- Gov. Scott Walker won't say when he'll decide if he'll run for president in the upcoming 2016 election, but some political observers say former Florida Governor Jeb Bush's announcement to "actively explore" a presidential run adds some urgency to declare for possible contenders.
Gov. Walker said this week that Bush's comments, "don't affect me one way or another."
However, UW-Madison Professor of Political Science Kenneth Mayer says Walker and other possible candidates may have time into January or February to make a decision.
"Once you get into the late winter and spring, March-April, it gets a little too late," Mayer said.
That's because candidates need time getting their national campaign together before caucuses and primaries in 2016. Bush may be the first to announce an interest in running, but Mayer points to a handful of legislators who have taken the same kind of step.
He says Sen. Rand Paul(R-Kentucky), Sen. Ted Cruz (R-Texas) and Sen. Marco Rubio (R-Florida) have each put together Leadership Political Action Committees (PACs).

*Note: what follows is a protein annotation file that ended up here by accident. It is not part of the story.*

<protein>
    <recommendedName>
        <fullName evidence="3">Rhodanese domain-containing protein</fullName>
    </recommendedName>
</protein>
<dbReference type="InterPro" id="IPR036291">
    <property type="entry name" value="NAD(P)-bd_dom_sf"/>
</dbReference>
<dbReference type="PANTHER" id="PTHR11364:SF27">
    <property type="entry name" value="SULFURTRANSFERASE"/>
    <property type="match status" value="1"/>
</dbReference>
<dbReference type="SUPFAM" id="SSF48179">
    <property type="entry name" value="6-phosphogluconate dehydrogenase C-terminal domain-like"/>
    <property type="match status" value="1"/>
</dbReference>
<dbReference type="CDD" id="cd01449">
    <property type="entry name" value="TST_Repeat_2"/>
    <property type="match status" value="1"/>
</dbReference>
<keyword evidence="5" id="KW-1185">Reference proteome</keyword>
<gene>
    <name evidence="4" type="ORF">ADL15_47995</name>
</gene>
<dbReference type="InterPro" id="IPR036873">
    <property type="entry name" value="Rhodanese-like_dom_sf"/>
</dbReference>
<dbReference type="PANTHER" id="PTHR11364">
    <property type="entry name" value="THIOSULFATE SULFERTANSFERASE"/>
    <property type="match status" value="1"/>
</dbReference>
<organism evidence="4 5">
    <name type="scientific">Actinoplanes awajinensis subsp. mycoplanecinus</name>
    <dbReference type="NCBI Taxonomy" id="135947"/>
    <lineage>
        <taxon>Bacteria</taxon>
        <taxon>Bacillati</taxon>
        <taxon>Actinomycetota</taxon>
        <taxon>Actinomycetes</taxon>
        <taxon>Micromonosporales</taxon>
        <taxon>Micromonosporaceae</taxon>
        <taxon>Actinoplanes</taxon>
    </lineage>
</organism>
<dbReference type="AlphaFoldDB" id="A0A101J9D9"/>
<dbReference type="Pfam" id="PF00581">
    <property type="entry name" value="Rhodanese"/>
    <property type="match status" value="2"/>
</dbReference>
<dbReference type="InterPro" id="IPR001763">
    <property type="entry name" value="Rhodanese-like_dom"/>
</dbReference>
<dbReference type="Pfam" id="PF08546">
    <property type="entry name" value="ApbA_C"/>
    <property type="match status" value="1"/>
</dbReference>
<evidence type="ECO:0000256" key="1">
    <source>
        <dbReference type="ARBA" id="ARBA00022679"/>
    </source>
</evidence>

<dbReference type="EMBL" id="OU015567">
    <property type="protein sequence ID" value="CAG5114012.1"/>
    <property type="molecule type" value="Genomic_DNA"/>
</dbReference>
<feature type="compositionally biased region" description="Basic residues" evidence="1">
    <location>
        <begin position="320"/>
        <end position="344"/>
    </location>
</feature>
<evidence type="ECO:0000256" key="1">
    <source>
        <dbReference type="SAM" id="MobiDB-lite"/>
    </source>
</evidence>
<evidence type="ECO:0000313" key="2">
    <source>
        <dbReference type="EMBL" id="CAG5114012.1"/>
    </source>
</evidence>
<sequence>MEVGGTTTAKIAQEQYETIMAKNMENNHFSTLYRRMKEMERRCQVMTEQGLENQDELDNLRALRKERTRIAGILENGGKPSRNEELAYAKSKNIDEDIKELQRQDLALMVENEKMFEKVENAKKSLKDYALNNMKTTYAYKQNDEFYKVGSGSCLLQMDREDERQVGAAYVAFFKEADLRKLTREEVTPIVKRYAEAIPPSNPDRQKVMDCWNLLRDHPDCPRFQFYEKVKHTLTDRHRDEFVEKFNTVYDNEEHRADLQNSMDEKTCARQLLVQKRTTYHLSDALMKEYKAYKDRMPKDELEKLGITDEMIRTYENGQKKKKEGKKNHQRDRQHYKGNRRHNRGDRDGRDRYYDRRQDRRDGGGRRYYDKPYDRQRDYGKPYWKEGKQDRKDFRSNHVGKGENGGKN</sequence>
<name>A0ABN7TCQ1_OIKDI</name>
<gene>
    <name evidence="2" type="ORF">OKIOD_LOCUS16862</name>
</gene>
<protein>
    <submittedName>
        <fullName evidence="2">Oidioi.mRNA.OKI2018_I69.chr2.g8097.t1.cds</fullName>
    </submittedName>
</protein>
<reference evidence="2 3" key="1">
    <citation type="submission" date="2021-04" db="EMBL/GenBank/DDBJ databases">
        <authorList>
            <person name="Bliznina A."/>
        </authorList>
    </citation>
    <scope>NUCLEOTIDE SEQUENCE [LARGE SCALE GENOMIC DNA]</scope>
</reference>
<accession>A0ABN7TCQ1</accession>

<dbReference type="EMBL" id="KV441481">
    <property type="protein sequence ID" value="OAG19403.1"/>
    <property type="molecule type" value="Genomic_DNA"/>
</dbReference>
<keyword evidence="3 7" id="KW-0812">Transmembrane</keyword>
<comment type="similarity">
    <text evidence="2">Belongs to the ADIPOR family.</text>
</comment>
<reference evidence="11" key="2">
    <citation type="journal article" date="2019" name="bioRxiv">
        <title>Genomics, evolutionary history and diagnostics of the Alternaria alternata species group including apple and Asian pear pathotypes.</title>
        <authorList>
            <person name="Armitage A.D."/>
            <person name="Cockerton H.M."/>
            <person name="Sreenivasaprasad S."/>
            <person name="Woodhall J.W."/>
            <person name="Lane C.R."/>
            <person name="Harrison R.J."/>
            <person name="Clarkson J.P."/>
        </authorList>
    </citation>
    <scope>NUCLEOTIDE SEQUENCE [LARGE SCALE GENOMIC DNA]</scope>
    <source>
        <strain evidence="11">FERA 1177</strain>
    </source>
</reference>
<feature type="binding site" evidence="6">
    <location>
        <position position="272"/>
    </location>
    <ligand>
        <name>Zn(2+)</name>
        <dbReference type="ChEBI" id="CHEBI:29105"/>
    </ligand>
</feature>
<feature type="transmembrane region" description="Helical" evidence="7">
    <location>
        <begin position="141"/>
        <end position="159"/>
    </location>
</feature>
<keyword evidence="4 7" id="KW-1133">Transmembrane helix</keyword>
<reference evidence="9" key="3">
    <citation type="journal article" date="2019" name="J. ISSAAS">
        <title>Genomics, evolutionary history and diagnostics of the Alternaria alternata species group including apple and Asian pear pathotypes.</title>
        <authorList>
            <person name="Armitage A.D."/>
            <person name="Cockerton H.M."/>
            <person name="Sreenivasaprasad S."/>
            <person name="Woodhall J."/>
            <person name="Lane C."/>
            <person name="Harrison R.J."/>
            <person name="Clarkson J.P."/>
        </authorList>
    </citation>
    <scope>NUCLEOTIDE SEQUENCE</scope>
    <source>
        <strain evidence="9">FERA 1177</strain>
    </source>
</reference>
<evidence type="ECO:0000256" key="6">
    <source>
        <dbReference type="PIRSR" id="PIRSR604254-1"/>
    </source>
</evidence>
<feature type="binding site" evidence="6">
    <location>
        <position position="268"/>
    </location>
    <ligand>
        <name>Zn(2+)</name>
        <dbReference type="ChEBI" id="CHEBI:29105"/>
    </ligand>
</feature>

The PACs are designed to help prospectus candidates to raise money and fund travel around the country. That allows them to do all of the things that are like campaigning, while not technically campaigning under federal rules, according to Mayer.
However, a new Washington Post/ ABC poll shows more than a dozen Republican candidates, including Walker, have some kind of support. Those include Cruz, Paul, Bush, Rubio, Gov. Chris Christie (R- New Jersey) and former Massachusetts Governor and 2012 Presidential Candidate Mitt Romney. (A link to the poll is at the bottom of the article)
Romney received the highest percentage in the poll with 20%. Mayer says the field should become much clearer once candidates finally declare.
"And with so many candidates, there are too many permutations to allow to figure out if (New Jersey Gov.) Chris Christie drops out or once people start dropping out or making a decision not to run, then those voters have someplace to go," Mayer said.
Walker said his ultimate decision would be based upon him, his family, and his state, and what he may or may not be able to do for the country. In the meantime, Mayer says Walker may let the Republican-led Wisconsin State Legislature take the lead on state issues as he weighs his options.
"Once you begin to think about running for a higher office, you necessarily view all of the decisions that you are making through that lens," Mayer said.
Governor Walker hasn't said when he'll make a decision. He says he wants to focus on Wisconsin and push for government consolidation, tax cuts and education reform.
Washington Post /ABC Poll